(ii) Elements in which (n-1) d-orbital is partially filled are known as Transition elements.
Whereas in Zn [3d10 4s2], in Cd [4d10 5s2] and in Hg [5d10 6s2] state is found. Therefore, these do not show the properties of Transition elements.

(iii) Titanium is a shining white metal. It is extented strong (harder than steel), has high m.p. Good conductor of electric current resistant to corrosion and light metal. Due to all these qualities, it is called wonder metal.

Question 14.
The radius of Fe2+ ion is smaller than the radius of Mn2+ ion, why ?
The atomic number of Fe (26) is more than the atomic number of Mn (25). Due to higher value of atomic number, iron nucleus contains more protons. Hence the force of attraction between the nucleus and the electrons of outermost orbit is more. Due to strong attractive force of the nucleus the electron cloud is pulled inwards which results in smaller size of Fe2+ ion as compared to Mn2+ ion.

Question 15.
Why is it difficult to separate lanthanide group ? Explain.
The 14 inner transition elements which come after lanthanum (atomic number 57) are called lanthanides. In these elements, the incoming electrons enter in 4f – orbital leaving 5th and 6th orbital.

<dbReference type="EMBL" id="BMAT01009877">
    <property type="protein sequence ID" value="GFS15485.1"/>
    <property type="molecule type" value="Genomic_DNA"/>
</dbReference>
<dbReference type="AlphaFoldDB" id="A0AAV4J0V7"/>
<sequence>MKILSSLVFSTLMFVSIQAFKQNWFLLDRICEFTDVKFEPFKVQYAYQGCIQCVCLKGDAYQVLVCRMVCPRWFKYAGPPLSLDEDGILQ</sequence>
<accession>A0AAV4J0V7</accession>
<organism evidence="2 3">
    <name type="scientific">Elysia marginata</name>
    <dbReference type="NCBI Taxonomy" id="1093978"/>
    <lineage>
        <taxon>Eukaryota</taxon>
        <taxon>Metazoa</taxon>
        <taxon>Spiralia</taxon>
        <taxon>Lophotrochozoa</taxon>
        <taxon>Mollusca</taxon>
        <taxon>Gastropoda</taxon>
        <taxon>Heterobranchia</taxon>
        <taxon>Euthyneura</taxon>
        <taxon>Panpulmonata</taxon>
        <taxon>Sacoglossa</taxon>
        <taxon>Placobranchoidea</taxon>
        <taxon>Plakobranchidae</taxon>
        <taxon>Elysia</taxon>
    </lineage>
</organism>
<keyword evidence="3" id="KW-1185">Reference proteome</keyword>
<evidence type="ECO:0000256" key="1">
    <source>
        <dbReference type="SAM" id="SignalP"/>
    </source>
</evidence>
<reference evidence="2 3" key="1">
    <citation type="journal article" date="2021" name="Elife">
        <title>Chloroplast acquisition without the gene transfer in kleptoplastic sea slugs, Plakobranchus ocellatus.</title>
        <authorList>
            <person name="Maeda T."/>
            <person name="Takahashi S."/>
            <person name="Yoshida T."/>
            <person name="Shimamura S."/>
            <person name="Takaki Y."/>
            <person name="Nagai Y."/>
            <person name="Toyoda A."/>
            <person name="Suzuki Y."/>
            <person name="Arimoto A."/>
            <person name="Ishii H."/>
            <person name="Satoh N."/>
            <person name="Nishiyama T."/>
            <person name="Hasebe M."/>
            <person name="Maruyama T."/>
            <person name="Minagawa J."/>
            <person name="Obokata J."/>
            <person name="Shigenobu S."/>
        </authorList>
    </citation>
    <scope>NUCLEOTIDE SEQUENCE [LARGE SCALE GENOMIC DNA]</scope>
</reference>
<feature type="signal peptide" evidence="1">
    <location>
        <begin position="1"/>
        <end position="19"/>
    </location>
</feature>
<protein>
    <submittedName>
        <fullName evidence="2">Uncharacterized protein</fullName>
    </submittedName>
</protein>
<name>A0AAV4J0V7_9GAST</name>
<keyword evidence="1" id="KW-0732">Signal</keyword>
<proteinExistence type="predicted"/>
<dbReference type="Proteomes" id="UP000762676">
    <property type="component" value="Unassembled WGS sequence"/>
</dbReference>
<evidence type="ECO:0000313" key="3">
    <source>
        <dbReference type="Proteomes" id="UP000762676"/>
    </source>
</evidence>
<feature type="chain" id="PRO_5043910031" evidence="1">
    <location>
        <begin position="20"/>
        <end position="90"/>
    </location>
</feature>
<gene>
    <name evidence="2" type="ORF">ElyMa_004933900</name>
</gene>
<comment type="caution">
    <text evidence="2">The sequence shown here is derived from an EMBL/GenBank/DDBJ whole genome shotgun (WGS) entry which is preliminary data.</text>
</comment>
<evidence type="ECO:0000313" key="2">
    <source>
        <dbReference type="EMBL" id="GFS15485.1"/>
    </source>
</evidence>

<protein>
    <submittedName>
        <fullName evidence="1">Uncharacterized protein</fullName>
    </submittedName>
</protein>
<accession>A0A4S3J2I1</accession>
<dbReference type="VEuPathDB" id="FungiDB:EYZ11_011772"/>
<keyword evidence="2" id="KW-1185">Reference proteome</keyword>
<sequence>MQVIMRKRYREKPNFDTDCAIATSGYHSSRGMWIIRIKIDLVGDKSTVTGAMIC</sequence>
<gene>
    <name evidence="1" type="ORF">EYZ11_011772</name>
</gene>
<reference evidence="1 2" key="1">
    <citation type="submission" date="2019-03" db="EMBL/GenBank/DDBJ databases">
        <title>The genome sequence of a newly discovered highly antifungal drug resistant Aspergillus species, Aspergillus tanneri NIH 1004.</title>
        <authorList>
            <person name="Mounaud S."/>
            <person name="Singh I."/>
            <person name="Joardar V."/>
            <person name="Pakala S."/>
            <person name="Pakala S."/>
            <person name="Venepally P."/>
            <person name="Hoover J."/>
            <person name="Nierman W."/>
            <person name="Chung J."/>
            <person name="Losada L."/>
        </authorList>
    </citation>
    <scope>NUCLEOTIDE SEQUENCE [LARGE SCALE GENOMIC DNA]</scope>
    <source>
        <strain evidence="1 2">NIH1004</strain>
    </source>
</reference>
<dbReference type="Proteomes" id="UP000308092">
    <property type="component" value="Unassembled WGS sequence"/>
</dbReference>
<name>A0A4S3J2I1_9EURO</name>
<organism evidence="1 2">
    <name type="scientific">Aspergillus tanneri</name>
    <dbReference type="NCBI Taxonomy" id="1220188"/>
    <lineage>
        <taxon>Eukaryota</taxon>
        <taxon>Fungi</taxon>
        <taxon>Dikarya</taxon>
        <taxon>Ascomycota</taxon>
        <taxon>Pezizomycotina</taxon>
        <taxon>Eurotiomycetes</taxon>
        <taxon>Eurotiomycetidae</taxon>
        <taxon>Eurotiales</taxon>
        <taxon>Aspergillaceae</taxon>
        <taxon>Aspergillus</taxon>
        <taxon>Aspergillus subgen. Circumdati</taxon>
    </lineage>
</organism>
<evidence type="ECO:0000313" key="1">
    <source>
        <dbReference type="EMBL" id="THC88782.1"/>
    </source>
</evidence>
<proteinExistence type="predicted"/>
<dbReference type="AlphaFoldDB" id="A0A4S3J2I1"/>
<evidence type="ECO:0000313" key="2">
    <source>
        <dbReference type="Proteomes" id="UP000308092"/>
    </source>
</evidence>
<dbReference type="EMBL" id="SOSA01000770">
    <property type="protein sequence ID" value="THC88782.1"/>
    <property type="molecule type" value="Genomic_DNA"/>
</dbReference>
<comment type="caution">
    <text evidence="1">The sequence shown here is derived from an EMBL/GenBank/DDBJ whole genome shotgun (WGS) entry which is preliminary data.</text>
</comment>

Separation of lanthanide is not possible due to lanthanide contractions. All lanthanides have quite similar properties. This is the reason why it is difficult to separate.

Question 16.
(i) TiO2 is white whereas TiCl3 is violet, why ?
(ii) In first transitional series paramagnetism increases till Cr then it starts de-creasing. Why ?
(i) In TiO2, Ti is in +4 oxidation state (3d04s0) having a vacant d-orbital hence there is no d-d transition and it is white. On the other hand, in TiCl3, Ti is in +3 oxidation state (3d1 4s0) having one unpaired electron in its 3d- orbital, hence it is coloured.
(ii) In first transitional series, the number of unpaired electrons till Cr (3d5) increases and then due to pairing the number of unpaired electrons decreases. Thus, due to this at first paramagnetism increases till Cr and then it decreases.

Question 17.
Write chromyl chloride test with equation.
Chromyl Chloride Test: 1. When a metal chloride is heated with solid potassium dichromate and cone. H2SO4 orange coloured vapours of chromyl chloride are formed.
K2Cr2O7 + 6H2SO4 + 4KCl → 2CrO2Cl2 ↑+ 6KHSO4 + 3H2O